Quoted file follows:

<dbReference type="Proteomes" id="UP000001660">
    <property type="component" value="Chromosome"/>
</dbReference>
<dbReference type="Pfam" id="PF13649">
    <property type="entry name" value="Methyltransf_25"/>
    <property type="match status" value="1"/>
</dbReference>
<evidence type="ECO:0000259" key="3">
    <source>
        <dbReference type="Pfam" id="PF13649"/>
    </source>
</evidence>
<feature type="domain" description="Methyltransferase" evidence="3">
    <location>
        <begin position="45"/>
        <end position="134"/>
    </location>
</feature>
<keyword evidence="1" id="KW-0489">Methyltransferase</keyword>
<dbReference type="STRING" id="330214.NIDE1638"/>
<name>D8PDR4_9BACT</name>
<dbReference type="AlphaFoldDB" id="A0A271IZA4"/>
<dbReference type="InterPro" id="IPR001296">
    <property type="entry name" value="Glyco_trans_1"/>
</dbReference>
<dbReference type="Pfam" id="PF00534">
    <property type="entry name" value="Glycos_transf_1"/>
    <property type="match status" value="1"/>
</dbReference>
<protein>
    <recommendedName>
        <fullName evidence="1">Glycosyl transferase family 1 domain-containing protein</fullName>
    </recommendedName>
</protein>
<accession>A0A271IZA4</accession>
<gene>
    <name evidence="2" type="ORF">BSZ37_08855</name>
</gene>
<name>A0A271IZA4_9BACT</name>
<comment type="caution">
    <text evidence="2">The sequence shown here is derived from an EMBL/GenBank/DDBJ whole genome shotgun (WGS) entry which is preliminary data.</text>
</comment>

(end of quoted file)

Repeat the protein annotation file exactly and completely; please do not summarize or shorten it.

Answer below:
<dbReference type="Proteomes" id="UP000001660">
    <property type="component" value="Chromosome"/>
</dbReference>
<dbReference type="Pfam" id="PF13649">
    <property type="entry name" value="Methyltransf_25"/>
    <property type="match status" value="1"/>
</dbReference>
<evidence type="ECO:0000259" key="3">
    <source>
        <dbReference type="Pfam" id="PF13649"/>
    </source>
</evidence>
<feature type="domain" description="Methyltransferase" evidence="3">
    <location>
        <begin position="45"/>
        <end position="134"/>
    </location>
</feature>
<keyword evidence="1" id="KW-0489">Methyltransferase</keyword>
<dbReference type="STRING" id="330214.NIDE1638"/>
<name>D8PDR4_9BACT</name>
<dbReference type="AlphaFoldDB" id="A0A271IZA4"/>
<dbReference type="InterPro" id="IPR001296">
    <property type="entry name" value="Glyco_trans_1"/>
</dbReference>
<dbReference type="Pfam" id="PF00534">
    <property type="entry name" value="Glycos_transf_1"/>
    <property type="match status" value="1"/>
</dbReference>
<protein>
    <recommendedName>
        <fullName evidence="1">Glycosyl transferase family 1 domain-containing protein</fullName>
    </recommendedName>
</protein>
<accession>A0A271IZA4</accession>
<gene>
    <name evidence="2" type="ORF">BSZ37_08855</name>
</gene>
<name>A0A271IZA4_9BACT</name>
<comment type="caution">
    <text evidence="2">The sequence shown here is derived from an EMBL/GenBank/DDBJ whole genome shotgun (WGS) entry which is preliminary data.</text>
</comment>